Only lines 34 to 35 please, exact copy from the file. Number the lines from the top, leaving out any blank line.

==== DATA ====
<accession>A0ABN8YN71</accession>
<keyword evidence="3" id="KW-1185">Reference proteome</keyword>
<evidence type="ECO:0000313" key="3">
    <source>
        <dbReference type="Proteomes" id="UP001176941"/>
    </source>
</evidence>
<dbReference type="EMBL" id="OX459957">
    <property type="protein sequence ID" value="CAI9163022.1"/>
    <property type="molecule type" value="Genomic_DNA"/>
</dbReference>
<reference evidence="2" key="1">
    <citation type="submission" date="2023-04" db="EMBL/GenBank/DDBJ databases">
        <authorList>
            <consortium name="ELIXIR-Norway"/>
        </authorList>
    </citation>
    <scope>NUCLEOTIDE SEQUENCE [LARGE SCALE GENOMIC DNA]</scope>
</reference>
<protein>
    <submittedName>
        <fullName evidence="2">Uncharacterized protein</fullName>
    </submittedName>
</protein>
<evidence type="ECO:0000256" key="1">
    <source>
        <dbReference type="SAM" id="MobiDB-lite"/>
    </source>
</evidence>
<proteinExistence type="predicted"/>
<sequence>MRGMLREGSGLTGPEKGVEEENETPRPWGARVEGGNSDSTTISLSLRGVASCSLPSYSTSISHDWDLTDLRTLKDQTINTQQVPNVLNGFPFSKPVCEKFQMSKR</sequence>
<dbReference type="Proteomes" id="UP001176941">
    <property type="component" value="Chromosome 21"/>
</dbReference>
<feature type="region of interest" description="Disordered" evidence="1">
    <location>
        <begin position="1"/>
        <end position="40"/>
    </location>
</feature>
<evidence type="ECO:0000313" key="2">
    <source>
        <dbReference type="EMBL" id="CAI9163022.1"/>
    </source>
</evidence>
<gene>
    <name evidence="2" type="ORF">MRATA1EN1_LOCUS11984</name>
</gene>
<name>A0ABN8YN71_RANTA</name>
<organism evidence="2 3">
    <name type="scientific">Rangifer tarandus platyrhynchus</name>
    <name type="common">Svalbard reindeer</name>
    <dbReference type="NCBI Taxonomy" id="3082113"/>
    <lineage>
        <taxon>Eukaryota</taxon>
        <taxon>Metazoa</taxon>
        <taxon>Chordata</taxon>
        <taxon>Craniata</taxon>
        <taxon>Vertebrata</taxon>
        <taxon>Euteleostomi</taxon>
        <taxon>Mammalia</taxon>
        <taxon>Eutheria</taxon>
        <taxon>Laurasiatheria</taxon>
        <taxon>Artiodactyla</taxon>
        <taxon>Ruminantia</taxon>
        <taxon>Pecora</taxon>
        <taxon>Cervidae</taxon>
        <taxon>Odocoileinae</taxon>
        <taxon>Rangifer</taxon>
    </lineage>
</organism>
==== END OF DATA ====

</dbReference>
<feature type="region of interest" description="Disordered" evidence="1">